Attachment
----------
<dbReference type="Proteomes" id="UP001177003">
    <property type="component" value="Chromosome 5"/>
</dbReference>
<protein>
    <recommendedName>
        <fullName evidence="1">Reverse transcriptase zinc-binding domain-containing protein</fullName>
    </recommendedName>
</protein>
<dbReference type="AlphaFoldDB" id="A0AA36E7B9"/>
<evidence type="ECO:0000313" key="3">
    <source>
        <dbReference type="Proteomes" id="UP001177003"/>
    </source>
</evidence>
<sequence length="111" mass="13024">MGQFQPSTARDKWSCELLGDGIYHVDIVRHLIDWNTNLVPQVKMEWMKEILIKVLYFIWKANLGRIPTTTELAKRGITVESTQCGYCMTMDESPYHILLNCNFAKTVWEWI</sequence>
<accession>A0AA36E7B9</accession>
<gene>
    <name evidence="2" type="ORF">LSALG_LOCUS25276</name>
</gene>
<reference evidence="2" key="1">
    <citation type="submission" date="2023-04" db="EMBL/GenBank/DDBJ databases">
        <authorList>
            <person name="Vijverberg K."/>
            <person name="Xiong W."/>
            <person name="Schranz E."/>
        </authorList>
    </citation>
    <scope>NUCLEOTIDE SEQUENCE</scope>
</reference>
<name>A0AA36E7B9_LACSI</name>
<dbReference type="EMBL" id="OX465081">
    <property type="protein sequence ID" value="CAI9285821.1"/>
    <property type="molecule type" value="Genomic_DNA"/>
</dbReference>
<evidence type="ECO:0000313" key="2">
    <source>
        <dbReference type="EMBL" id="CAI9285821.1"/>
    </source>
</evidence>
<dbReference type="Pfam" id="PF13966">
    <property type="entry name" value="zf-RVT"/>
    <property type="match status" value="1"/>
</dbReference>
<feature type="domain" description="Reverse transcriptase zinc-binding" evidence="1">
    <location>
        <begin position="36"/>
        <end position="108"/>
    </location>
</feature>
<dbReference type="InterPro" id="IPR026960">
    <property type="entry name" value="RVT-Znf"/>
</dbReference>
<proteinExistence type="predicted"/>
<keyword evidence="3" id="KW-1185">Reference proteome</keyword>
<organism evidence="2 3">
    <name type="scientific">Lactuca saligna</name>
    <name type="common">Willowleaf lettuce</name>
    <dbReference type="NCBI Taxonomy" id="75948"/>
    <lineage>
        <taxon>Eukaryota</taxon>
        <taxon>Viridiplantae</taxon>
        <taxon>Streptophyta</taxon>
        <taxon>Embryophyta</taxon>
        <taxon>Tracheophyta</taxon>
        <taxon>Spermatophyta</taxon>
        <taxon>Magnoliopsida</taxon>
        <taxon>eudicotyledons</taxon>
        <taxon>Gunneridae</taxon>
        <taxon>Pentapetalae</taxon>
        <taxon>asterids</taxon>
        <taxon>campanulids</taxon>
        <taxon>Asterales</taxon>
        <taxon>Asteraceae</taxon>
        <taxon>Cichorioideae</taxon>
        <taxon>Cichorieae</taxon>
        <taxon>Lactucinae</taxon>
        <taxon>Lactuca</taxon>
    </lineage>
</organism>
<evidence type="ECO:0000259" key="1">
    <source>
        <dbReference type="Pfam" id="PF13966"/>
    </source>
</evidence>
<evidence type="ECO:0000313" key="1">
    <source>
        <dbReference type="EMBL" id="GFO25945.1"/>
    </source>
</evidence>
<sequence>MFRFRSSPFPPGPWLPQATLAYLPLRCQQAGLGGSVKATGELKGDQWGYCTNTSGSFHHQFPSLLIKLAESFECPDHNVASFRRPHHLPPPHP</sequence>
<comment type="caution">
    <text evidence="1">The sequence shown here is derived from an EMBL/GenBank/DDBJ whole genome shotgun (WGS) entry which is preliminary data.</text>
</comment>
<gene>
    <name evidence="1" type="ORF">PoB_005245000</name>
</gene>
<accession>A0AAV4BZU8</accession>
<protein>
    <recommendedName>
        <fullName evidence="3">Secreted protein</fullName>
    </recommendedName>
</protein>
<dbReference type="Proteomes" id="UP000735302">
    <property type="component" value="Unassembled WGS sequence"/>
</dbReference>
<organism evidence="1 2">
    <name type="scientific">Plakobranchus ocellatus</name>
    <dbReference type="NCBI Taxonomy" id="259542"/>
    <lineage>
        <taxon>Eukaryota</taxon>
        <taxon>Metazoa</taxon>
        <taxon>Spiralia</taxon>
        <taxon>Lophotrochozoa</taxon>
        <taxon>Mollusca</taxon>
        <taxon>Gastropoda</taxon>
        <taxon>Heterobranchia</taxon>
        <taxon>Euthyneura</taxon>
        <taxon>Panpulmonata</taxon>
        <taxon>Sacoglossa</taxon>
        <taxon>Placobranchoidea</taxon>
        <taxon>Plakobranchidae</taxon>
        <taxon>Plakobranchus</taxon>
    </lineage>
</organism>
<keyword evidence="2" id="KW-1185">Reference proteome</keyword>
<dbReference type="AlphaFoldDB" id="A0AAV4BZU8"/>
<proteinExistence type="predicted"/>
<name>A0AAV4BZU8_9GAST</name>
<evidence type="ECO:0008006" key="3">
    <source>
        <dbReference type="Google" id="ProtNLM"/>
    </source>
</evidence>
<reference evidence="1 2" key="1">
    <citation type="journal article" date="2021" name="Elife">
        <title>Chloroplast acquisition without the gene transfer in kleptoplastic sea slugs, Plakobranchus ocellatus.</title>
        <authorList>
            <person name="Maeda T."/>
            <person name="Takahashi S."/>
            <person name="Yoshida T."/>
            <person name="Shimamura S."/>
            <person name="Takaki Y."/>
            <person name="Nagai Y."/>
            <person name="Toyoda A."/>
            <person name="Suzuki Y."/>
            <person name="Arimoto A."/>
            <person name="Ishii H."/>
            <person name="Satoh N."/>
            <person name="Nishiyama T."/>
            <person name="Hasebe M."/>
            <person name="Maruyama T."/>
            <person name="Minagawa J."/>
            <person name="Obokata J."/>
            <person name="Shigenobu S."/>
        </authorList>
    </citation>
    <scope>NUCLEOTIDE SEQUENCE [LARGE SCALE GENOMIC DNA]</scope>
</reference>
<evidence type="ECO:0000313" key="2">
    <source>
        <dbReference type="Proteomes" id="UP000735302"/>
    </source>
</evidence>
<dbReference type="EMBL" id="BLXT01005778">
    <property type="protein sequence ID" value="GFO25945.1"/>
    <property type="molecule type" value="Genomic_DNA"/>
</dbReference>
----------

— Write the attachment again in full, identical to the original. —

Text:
<dbReference type="Proteomes" id="UP001177003">
    <property type="component" value="Chromosome 5"/>
</dbReference>
<protein>
    <recommendedName>
        <fullName evidence="1">Reverse transcriptase zinc-binding domain-containing protein</fullName>
    </recommendedName>
</protein>
<dbReference type="AlphaFoldDB" id="A0AA36E7B9"/>
<evidence type="ECO:0000313" key="3">
    <source>
        <dbReference type="Proteomes" id="UP001177003"/>
    </source>
</evidence>
<sequence length="111" mass="13024">MGQFQPSTARDKWSCELLGDGIYHVDIVRHLIDWNTNLVPQVKMEWMKEILIKVLYFIWKANLGRIPTTTELAKRGITVESTQCGYCMTMDESPYHILLNCNFAKTVWEWI</sequence>
<accession>A0AA36E7B9</accession>
<gene>
    <name evidence="2" type="ORF">LSALG_LOCUS25276</name>
</gene>
<reference evidence="2" key="1">
    <citation type="submission" date="2023-04" db="EMBL/GenBank/DDBJ databases">
        <authorList>
            <person name="Vijverberg K."/>
            <person name="Xiong W."/>
            <person name="Schranz E."/>
        </authorList>
    </citation>
    <scope>NUCLEOTIDE SEQUENCE</scope>
</reference>
<name>A0AA36E7B9_LACSI</name>
<dbReference type="EMBL" id="OX465081">
    <property type="protein sequence ID" value="CAI9285821.1"/>
    <property type="molecule type" value="Genomic_DNA"/>
</dbReference>
<evidence type="ECO:0000313" key="2">
    <source>
        <dbReference type="EMBL" id="CAI9285821.1"/>
    </source>
</evidence>
<dbReference type="Pfam" id="PF13966">
    <property type="entry name" value="zf-RVT"/>
    <property type="match status" value="1"/>
</dbReference>
<feature type="domain" description="Reverse transcriptase zinc-binding" evidence="1">
    <location>
        <begin position="36"/>
        <end position="108"/>
    </location>
</feature>
<dbReference type="InterPro" id="IPR026960">
    <property type="entry name" value="RVT-Znf"/>
</dbReference>
<proteinExistence type="predicted"/>
<keyword evidence="3" id="KW-1185">Reference proteome</keyword>
<organism evidence="2 3">
    <name type="scientific">Lactuca saligna</name>
    <name type="common">Willowleaf lettuce</name>
    <dbReference type="NCBI Taxonomy" id="75948"/>
    <lineage>
        <taxon>Eukaryota</taxon>
        <taxon>Viridiplantae</taxon>
        <taxon>Streptophyta</taxon>
        <taxon>Embryophyta</taxon>
        <taxon>Tracheophyta</taxon>
        <taxon>Spermatophyta</taxon>
        <taxon>Magnoliopsida</taxon>
        <taxon>eudicotyledons</taxon>
        <taxon>Gunneridae</taxon>
        <taxon>Pentapetalae</taxon>
        <taxon>asterids</taxon>
        <taxon>campanulids</taxon>
        <taxon>Asterales</taxon>
        <taxon>Asteraceae</taxon>
        <taxon>Cichorioideae</taxon>
        <taxon>Cichorieae</taxon>
        <taxon>Lactucinae</taxon>
        <taxon>Lactuca</taxon>
    </lineage>
</organism>
<evidence type="ECO:0000259" key="1">
    <source>
        <dbReference type="Pfam" id="PF13966"/>
    </source>
</evidence>
<evidence type="ECO:0000313" key="1">
    <source>
        <dbReference type="EMBL" id="GFO25945.1"/>
    </source>
</evidence>
<sequence>MFRFRSSPFPPGPWLPQATLAYLPLRCQQAGLGGSVKATGELKGDQWGYCTNTSGSFHHQFPSLLIKLAESFECPDHNVASFRRPHHLPPPHP</sequence>
<comment type="caution">
    <text evidence="1">The sequence shown here is derived from an EMBL/GenBank/DDBJ whole genome shotgun (WGS) entry which is preliminary data.</text>
</comment>
<gene>
    <name evidence="1" type="ORF">PoB_005245000</name>
</gene>
<accession>A0AAV4BZU8</accession>
<protein>
    <recommendedName>
        <fullName evidence="3">Secreted protein</fullName>
    </recommendedName>
</protein>
<dbReference type="Proteomes" id="UP000735302">
    <property type="component" value="Unassembled WGS sequence"/>
</dbReference>
<organism evidence="1 2">
    <name type="scientific">Plakobranchus ocellatus</name>
    <dbReference type="NCBI Taxonomy" id="259542"/>
    <lineage>
        <taxon>Eukaryota</taxon>
        <taxon>Metazoa</taxon>
        <taxon>Spiralia</taxon>
        <taxon>Lophotrochozoa</taxon>
        <taxon>Mollusca</taxon>
        <taxon>Gastropoda</taxon>
        <taxon>Heterobranchia</taxon>
        <taxon>Euthyneura</taxon>
        <taxon>Panpulmonata</taxon>
        <taxon>Sacoglossa</taxon>
        <taxon>Placobranchoidea</taxon>
        <taxon>Plakobranchidae</taxon>
        <taxon>Plakobranchus</taxon>
    </lineage>
</organism>
<keyword evidence="2" id="KW-1185">Reference proteome</keyword>
<dbReference type="AlphaFoldDB" id="A0AAV4BZU8"/>
<proteinExistence type="predicted"/>
<name>A0AAV4BZU8_9GAST</name>
<evidence type="ECO:0008006" key="3">
    <source>
        <dbReference type="Google" id="ProtNLM"/>
    </source>
</evidence>
<reference evidence="1 2" key="1">
    <citation type="journal article" date="2021" name="Elife">
        <title>Chloroplast acquisition without the gene transfer in kleptoplastic sea slugs, Plakobranchus ocellatus.</title>
        <authorList>
            <person name="Maeda T."/>
            <person name="Takahashi S."/>
            <person name="Yoshida T."/>
            <person name="Shimamura S."/>
            <person name="Takaki Y."/>
            <person name="Nagai Y."/>
            <person name="Toyoda A."/>
            <person name="Suzuki Y."/>
            <person name="Arimoto A."/>
            <person name="Ishii H."/>
            <person name="Satoh N."/>
            <person name="Nishiyama T."/>
            <person name="Hasebe M."/>
            <person name="Maruyama T."/>
            <person name="Minagawa J."/>
            <person name="Obokata J."/>
            <person name="Shigenobu S."/>
        </authorList>
    </citation>
    <scope>NUCLEOTIDE SEQUENCE [LARGE SCALE GENOMIC DNA]</scope>
</reference>
<evidence type="ECO:0000313" key="2">
    <source>
        <dbReference type="Proteomes" id="UP000735302"/>
    </source>
</evidence>
<dbReference type="EMBL" id="BLXT01005778">
    <property type="protein sequence ID" value="GFO25945.1"/>
    <property type="molecule type" value="Genomic_DNA"/>
</dbReference>